A Copyright Lesson from A Black Heart

“The real miracle of individuation and reclamation of the Wild Woman is that we all begin the process before we are ready, before we are strong enough, before we know enough; we begin a dialogue with thoughts and feelings that both tickle and thunder within us. We respond before we know how to speak the language, before we know all the answers, and before we know exactly to whom we are speaking.”
- Clarissa Pinkola Estés (born 27 January 1945; American poet, post-trauma specialist and Jungian psychoanalyst)

A black heart has taught me an important copyright lesson: http://www.huffingtonpost.com/2012/02/10/tony-bennett-day-san-francisco_n_1269120.html .
I won't use any images of it but it *"is one of the HEARTS of San Francisco, which was designed to benefit for the San Francisco General Hospital foundation. The black one was commemorated on the Valentine Day, 2006, by Michael Osborne, who is the President and Creative Director of the San Francisco-based graphic design firm, Michael Osborne Design, Inc.

No matter what I paint, or digital work, I only use my own photos, that is why I do photography because I respect copyrights.

In 2011, I went to San Francisco and took a couple of photos of the black heart, which was located in front of a Wells Fargo Bank on Chestnut street. I cleaned up the two photos and replaced a red background for both front side and back side and posted on fineartamerica.com giving Michael Osborne 100 percent credit.

"In 2006, Michael started Joey's Corner, a 501 3 c non-profit design organization named after his son, Joseph Michael Osborne, who passed away unexpectedly in 2004. I went to his creative design workshop. It was one of the most inspirational ones I have ever attended. I love and admire his creative design and huge heart!"

Unfortunately, my intention was misinterpreted. March 27th 2013, I received an email from fineart america.com at night, the subject title is "Copyright Notice". I spent some time and found my three original images including the image with the designer's name I took in SF, which proved my intention to give the credit to the original designer. I even found this person's email, tried to explain the situation.

Interestingly, I found on his facebook https://www.facebook.com/MichaelOsborneDesign?fref=ts

"Thought any of you professionals out there might like to see what plagiarism looks like. I sent this yesterday, so please feel free to send to your friends or share. I'm having a hard time finding them:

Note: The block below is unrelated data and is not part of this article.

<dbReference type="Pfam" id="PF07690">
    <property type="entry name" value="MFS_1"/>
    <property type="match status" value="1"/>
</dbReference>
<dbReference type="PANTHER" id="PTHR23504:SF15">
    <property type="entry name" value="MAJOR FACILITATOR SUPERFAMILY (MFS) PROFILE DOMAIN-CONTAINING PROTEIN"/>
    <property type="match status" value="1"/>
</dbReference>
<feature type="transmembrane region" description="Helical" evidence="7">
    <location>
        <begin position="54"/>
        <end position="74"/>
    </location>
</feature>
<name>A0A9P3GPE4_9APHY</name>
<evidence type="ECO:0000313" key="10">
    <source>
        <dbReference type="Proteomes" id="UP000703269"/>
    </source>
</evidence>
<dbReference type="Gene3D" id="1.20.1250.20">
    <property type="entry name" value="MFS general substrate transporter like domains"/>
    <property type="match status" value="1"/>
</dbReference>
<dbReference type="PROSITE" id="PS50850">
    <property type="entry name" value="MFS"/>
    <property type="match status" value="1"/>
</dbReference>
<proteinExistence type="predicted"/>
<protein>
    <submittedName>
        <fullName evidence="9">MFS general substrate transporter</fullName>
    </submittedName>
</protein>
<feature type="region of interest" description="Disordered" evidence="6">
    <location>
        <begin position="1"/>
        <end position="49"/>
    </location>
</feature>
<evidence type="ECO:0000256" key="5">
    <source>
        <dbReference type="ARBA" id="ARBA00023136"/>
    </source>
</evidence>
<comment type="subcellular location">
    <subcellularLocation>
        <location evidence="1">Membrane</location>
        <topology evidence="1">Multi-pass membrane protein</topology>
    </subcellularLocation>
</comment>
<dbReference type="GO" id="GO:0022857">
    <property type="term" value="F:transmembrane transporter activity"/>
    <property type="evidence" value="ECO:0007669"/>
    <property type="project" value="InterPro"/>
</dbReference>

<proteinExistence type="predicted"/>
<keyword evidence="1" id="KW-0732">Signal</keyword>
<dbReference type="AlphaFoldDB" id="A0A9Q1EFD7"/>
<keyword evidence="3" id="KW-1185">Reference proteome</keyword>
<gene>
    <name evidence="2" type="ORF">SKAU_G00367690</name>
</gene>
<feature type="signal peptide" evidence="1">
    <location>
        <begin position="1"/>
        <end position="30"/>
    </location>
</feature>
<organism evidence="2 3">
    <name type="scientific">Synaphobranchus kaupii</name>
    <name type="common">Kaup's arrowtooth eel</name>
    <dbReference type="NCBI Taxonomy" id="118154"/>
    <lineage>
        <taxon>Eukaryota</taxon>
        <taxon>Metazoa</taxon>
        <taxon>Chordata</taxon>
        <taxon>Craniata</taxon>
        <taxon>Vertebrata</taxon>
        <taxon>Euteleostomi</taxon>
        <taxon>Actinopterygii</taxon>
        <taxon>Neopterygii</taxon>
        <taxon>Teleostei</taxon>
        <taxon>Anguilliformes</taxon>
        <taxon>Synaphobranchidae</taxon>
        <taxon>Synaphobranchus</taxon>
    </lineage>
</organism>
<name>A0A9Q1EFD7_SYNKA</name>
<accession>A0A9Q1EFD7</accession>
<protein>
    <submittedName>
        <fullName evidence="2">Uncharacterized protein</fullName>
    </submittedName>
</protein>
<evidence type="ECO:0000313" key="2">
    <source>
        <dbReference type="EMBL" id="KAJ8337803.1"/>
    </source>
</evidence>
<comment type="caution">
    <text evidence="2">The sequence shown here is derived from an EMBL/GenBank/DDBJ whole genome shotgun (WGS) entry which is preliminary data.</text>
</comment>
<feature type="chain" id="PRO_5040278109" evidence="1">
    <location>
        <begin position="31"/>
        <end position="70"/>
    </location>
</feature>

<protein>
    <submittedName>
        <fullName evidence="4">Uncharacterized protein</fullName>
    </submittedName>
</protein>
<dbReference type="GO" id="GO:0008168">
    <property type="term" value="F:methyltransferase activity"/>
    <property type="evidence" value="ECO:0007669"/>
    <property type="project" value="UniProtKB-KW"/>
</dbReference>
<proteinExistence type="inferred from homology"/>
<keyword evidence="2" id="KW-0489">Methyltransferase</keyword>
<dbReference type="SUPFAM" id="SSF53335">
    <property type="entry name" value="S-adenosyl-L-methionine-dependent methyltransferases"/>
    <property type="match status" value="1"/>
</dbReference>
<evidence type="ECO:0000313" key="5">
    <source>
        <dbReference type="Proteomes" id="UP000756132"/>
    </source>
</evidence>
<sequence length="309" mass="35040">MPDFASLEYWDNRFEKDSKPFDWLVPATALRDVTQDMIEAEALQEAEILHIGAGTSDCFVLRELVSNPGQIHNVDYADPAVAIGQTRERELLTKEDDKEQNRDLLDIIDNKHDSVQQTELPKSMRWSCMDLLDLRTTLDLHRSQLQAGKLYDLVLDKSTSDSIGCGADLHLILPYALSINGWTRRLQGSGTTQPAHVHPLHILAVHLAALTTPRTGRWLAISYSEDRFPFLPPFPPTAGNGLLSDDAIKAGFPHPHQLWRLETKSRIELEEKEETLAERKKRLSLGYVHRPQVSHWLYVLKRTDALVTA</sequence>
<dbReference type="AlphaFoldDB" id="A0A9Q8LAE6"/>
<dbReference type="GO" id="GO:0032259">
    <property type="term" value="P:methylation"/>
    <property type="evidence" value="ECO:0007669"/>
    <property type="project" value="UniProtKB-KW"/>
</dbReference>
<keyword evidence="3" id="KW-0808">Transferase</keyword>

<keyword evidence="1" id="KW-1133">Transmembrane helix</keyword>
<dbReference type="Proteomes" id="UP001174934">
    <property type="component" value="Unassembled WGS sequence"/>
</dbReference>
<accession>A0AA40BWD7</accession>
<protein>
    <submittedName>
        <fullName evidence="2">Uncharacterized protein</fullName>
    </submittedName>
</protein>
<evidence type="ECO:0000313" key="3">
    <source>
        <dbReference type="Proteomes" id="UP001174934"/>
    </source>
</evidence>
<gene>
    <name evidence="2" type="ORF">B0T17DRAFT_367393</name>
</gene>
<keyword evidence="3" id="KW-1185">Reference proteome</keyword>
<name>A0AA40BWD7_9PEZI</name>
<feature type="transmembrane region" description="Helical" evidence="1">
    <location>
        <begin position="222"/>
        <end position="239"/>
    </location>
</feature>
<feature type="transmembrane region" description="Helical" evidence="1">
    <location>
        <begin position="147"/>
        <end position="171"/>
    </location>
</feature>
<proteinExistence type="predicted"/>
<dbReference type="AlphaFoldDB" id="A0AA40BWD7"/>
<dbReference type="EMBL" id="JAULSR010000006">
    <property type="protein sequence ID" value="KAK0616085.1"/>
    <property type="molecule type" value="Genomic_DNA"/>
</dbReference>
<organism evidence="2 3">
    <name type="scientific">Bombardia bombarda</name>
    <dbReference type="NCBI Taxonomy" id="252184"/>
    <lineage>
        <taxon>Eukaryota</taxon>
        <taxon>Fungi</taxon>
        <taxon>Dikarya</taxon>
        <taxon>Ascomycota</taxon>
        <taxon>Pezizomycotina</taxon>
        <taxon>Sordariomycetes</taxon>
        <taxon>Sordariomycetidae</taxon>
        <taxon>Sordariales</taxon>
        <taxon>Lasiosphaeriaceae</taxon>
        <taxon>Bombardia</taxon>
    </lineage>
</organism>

Dear fineartamerica.com,

My name is Michael Osborne, graphic designer and artist working in San Francisco. I have recently been made aware of an individual named Xueling-Zou selling artwork on your website. This is the link to one of the pieces he/she has for sale:

The image is a heart sculpture named School Daze, and was created entirely by me, on a pro-bono basis in January, 2006 as part of the Hearts in San Francisco public art program launched by the San Francisco General Hospital Foundation {SFGHF}. Proceeds from the sale of the 200+ sculptures created since the program's inception in 2004, directly benefit the SFGHF, which in turn funds the hospital's day to day operation, programs, research and much more. I have created 7 of these hearts over the years, and this particular sculpture was purchased and is owned by Wells Fargo Bank, and currently resides in front of a WF branch here in San Francisco– where apparently its unofficial portrait has been taken and is for sale.

All artists enter into legal contract with SFGHF when they are engaged to create a heart. The contract is comprehensive, and in provision #3 it states, "Please note that you {Michael Osborne} retain all rights in the work and are free to grant licenses to other parties in addition to the license granted to the Foundation." I own the copyright and licensing rights to School Daze, and have not granted or extended these rights to Xueling-Zou.

I am under legal advisement to extend this notification to initiate a dialog in regard to the display of the School Daze heart on fineartamerica.com, and to reconcile any and all funds collected by all parties through the sales of any products featuring any image of the School Daze sculpture.

I created this piece of art on a pro-bono basis for an extremely successful art program, conducted and worked on by hundreds of people for the benefit of the worthiest of causes, and the thought of someone financially gaining from these efforts under false pretenses is sickening to say the least. I look forward to your response by the end of this week, 3/30/2013 at which time my council will extend advisement.
Michael Osborne"

Wow, I wonder why my email was not responded to, but fineartamerica.com's email told me, "Michael is not giving permission. He says if the image is not removed immediately, the Council and he will take immediate action.

It is against copyright to take a photo of someone elses property and creation, and profit from it without their permission. You did not, nor have you, their permission.

You must remove that, and any other images you do not have permission for, if it is someone else's creation.

He explains that he is even more upset as the work was made for a charity and he retained full copyright, including the right to grant licence. He does not grant license."

Well, everything is very clear to my own question about why this heart was black, so I removed two images from my site with all my respect of copyright for such a black heart. Good lesson to learn, and to share with other artists as well!

Here is the link of other beautiful San Francisco's Hearts project:

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